One of Camden's highly controversial Renaissance schools opened Wednesday with little fanfare, but lots of smiles.
Mastery welcomed 400 students at schools in North Camden and Cramer Hill. The Philadelphia-based charter network is one of three Renaissance schools opening this fall.
The morning brought its share of students crying and not wanting to let go of mom and dad, but most were bright-eyed, filled with first-day jitters.
"It can be hard to say goodbye," said Caridad Negron, who dropped two children off Wednesday. "But things went smooth this morning."
But the road to opening Renaissance schools in Camden has been bumpy. The hybrid schools, which operate with the autonomy of a charter in a neighborhood school setting, have been the topic of intense debate since being created by the Urban Hope Act in 2012.
Naysayers claimthe schools will eventually lead to the end of the traditional public school district in Camden. However, supporters see the schools as a welcome change for the struggling city school district.
"I did my homework in deciding to send my kids here," said David Lofland, a North Camden parent. "We went to meetings, looked at the pros and cons, but in the end I wanted what's best for my son.
Students and staff were dressed in blue shirts Wednesday, a Superman-like "M" embroidered on their left lapel. Each child was greeted at the door with a handshake or a high-five from an administrator.
Once inside the school, students ate breakfast and got to know their teachers. Each class is not identified by a room number or a teacher name, but instead a university.
Large banners for colleges were also hung around the school.
"We are focused on higher education and getting them focused on the next stage of life," said Mastery CEO Scott Gordon.
"But what's important isn't just academic skills, kids need to learn they have the (ability) to take on the world and that is something we try to develop in an explicit way."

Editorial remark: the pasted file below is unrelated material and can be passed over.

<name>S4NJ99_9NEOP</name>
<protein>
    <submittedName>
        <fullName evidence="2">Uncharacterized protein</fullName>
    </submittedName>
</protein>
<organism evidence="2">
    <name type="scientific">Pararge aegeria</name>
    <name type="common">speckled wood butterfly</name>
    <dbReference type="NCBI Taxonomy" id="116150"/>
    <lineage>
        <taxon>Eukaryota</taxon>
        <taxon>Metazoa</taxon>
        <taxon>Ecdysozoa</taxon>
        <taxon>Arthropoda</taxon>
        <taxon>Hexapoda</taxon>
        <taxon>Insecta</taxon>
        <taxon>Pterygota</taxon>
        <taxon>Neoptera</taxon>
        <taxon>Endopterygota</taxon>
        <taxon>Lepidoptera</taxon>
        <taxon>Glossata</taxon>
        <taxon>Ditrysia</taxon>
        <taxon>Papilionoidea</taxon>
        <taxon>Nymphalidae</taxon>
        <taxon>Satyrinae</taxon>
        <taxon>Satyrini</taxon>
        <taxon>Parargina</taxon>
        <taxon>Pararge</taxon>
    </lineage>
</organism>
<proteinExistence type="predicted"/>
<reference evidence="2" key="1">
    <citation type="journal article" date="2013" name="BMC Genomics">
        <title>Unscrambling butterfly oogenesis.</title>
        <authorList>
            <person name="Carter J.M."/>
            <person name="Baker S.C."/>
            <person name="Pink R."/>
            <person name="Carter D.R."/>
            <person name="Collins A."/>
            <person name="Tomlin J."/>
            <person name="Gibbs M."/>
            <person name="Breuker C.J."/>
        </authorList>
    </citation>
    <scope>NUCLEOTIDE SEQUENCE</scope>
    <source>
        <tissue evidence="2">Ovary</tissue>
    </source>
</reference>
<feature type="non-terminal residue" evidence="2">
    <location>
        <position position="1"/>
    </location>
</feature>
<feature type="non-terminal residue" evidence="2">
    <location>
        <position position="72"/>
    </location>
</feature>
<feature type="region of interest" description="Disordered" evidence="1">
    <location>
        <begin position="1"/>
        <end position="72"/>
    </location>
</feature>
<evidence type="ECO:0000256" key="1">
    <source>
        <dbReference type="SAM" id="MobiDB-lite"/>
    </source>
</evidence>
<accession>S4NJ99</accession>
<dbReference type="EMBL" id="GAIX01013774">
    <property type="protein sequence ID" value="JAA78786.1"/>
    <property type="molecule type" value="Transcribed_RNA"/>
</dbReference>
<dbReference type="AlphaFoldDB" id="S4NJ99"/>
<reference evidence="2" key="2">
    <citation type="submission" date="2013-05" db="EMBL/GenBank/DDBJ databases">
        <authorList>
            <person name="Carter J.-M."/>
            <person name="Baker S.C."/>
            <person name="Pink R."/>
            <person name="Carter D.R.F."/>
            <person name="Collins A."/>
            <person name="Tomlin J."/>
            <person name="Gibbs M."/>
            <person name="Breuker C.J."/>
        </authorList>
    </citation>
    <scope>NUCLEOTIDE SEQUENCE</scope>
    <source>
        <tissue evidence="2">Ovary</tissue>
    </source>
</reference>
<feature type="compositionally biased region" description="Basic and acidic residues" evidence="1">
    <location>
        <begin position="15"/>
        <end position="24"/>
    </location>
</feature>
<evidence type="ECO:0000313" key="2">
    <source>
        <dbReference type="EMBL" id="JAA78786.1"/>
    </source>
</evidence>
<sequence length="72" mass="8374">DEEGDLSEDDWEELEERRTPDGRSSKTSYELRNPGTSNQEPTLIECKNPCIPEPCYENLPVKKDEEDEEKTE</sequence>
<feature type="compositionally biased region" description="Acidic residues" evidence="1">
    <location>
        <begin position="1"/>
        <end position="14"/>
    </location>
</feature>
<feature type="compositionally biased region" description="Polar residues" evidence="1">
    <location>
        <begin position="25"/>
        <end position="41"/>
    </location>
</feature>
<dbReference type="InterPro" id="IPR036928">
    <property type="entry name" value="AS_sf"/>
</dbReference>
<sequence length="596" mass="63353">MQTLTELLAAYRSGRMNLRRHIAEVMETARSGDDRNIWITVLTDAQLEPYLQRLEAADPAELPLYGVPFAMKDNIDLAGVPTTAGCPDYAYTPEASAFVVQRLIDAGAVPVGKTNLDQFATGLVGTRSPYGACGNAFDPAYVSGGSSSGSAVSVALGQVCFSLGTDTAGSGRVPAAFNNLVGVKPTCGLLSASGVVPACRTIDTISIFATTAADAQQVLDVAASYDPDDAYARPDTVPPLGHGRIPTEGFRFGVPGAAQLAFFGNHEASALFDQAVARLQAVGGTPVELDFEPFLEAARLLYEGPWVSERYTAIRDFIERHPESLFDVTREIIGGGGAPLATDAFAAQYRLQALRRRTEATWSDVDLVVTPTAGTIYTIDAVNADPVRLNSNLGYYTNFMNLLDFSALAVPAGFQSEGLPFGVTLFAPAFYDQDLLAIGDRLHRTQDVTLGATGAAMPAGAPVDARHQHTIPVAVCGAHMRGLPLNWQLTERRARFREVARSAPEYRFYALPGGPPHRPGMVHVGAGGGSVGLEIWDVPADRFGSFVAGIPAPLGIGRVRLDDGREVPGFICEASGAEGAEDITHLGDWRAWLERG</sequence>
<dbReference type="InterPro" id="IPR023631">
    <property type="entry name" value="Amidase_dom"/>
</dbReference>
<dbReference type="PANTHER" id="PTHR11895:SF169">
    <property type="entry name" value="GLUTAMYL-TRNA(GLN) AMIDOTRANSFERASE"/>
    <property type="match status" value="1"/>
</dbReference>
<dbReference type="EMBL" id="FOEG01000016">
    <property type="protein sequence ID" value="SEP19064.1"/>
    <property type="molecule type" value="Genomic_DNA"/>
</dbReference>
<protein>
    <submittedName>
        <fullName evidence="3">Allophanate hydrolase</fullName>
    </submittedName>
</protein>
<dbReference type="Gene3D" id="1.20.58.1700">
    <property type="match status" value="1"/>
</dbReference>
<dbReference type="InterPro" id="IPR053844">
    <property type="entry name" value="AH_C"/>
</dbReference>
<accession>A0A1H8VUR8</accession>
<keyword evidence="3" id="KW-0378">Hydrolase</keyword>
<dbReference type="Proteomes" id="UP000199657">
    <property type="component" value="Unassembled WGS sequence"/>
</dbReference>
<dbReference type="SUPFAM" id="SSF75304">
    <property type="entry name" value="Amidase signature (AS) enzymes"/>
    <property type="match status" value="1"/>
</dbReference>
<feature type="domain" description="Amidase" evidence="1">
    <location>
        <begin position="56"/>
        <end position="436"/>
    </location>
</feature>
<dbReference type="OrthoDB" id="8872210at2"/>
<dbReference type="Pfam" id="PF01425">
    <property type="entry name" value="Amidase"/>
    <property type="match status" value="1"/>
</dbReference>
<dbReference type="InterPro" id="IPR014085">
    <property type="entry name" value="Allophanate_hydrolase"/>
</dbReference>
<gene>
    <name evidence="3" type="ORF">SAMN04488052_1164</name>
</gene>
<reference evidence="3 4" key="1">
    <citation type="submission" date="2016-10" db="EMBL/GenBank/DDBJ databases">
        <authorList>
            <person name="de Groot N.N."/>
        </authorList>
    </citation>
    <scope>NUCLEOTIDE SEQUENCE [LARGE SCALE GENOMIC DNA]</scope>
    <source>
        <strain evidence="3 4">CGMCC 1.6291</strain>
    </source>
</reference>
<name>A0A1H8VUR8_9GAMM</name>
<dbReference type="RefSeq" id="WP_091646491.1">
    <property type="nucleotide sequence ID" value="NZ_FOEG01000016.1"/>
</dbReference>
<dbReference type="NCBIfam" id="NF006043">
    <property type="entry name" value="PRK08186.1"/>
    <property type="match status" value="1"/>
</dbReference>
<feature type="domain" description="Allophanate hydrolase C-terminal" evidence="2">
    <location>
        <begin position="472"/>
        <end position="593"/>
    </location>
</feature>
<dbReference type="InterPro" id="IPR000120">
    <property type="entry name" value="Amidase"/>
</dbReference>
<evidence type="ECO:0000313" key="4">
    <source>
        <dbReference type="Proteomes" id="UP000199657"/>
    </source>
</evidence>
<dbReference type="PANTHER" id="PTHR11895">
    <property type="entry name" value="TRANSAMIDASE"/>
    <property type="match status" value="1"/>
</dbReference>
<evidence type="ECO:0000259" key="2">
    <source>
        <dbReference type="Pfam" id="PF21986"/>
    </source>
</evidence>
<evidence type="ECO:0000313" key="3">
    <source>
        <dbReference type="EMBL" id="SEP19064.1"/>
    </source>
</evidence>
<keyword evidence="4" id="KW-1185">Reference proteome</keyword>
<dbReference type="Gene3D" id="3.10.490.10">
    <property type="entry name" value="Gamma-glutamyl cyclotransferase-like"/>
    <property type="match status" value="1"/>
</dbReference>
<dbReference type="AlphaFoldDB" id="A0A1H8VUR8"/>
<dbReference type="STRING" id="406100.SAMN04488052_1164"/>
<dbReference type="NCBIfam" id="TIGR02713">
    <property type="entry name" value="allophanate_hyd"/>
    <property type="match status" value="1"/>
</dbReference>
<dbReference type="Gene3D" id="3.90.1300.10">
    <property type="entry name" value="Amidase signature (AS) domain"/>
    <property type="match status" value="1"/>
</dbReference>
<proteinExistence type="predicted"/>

That's what drove Ivan Rivera and Mary Jane Timbe to enroll three of their kids at Mastery. The family moved from Lancaster, Pa., to North Camden two years ago and have been unhappy with the Camden School District.
"It's like a circus over there," Timbe said. "We know what great schools are, coming from living in Lancaster, and (Camden) schools just weren't cutting it for our kids."
Mastery has made promises to families and students that they will receive a "well-rounded education." The charter school also has made a commitment to serve all students, including those with special needs.
Approximately 24 percent of students have an Individualized Education Plan, or IEP, and 11 percent are English Language Learners, school officials said.
Critics of the Renaissance schools say otherwise. For example, Mastery's discipline policy was called into question at a recent community meeting run by the Education Law Center and Save Our Schools NJ.
Save Our Schools NJ spokeswoman Julia Sass Rubin painted a picture where Mastery students are tracked through merit and demerit cards hung around their necks. Demerits could be issued for such minor offenses as "students having their shirts untucked or chewing gum," Sass Rubin said.
No such demerit cards were present at school Wednesday. In fact, Gordon dismissed the critics.
"Families want a great school. They want to know if this is good for their child, and the rest is adult noise and political noise that is really not about children," Gordon said. "We are trying to focus on kids and families. That is what is important."